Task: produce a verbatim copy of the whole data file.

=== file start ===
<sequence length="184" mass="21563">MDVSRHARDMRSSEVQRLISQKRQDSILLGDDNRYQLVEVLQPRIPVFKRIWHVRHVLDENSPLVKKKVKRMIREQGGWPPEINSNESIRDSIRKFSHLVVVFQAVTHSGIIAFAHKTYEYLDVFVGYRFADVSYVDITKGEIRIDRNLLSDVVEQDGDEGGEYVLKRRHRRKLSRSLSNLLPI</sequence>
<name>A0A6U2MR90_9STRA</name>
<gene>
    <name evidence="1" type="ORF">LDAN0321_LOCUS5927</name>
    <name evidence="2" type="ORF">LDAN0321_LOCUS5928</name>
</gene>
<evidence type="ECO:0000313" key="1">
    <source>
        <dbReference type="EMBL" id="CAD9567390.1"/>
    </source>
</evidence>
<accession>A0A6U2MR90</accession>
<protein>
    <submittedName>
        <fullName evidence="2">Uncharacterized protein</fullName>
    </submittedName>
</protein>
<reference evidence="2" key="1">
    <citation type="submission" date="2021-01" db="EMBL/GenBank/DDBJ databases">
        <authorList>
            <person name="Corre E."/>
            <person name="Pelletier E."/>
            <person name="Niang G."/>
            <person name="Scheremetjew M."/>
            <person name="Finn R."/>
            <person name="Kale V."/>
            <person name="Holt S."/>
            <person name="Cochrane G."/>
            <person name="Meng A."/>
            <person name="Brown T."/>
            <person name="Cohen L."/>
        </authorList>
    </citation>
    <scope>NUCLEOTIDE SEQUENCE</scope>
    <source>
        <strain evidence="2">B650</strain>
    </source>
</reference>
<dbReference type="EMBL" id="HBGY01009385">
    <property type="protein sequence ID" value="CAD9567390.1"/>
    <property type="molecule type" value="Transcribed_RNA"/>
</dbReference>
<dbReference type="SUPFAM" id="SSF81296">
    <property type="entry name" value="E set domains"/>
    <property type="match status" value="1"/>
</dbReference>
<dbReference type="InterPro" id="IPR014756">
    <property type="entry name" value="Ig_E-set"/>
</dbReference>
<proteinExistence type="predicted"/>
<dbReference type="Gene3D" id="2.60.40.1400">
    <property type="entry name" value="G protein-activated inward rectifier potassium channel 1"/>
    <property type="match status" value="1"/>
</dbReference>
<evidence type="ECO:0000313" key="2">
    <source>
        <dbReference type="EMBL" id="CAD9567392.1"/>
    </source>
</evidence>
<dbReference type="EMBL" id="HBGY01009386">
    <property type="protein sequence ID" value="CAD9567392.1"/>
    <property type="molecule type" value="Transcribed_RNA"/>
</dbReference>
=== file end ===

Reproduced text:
<sequence length="184" mass="21563">MDVSRHARDMRSSEVQRLISQKRQDSILLGDDNRYQLVEVLQPRIPVFKRIWHVRHVLDENSPLVKKKVKRMIREQGGWPPEINSNESIRDSIRKFSHLVVVFQAVTHSGIIAFAHKTYEYLDVFVGYRFADVSYVDITKGEIRIDRNLLSDVVEQDGDEGGEYVLKRRHRRKLSRSLSNLLPI</sequence>
<name>A0A6U2MR90_9STRA</name>
<gene>
    <name evidence="1" type="ORF">LDAN0321_LOCUS5927</name>
    <name evidence="2" type="ORF">LDAN0321_LOCUS5928</name>
</gene>
<evidence type="ECO:0000313" key="1">
    <source>
        <dbReference type="EMBL" id="CAD9567390.1"/>
    </source>
</evidence>
<accession>A0A6U2MR90</accession>
<protein>
    <submittedName>
        <fullName evidence="2">Uncharacterized protein</fullName>
    </submittedName>
</protein>
<reference evidence="2" key="1">
    <citation type="submission" date="2021-01" db="EMBL/GenBank/DDBJ databases">
        <authorList>
            <person name="Corre E."/>
            <person name="Pelletier E."/>
            <person name="Niang G."/>
            <person name="Scheremetjew M."/>
            <person name="Finn R."/>
            <person name="Kale V."/>
            <person name="Holt S."/>
            <person name="Cochrane G."/>
            <person name="Meng A."/>
            <person name="Brown T."/>
            <person name="Cohen L."/>
        </authorList>
    </citation>
    <scope>NUCLEOTIDE SEQUENCE</scope>
    <source>
        <strain evidence="2">B650</strain>
    </source>
</reference>
<dbReference type="EMBL" id="HBGY01009385">
    <property type="protein sequence ID" value="CAD9567390.1"/>
    <property type="molecule type" value="Transcribed_RNA"/>
</dbReference>
<dbReference type="SUPFAM" id="SSF81296">
    <property type="entry name" value="E set domains"/>
    <property type="match status" value="1"/>
</dbReference>
<dbReference type="InterPro" id="IPR014756">
    <property type="entry name" value="Ig_E-set"/>
</dbReference>
<proteinExistence type="predicted"/>
<dbReference type="Gene3D" id="2.60.40.1400">
    <property type="entry name" value="G protein-activated inward rectifier potassium channel 1"/>
    <property type="match status" value="1"/>
</dbReference>
<evidence type="ECO:0000313" key="2">
    <source>
        <dbReference type="EMBL" id="CAD9567392.1"/>
    </source>
</evidence>
<dbReference type="EMBL" id="HBGY01009386">
    <property type="protein sequence ID" value="CAD9567392.1"/>
    <property type="molecule type" value="Transcribed_RNA"/>
</dbReference>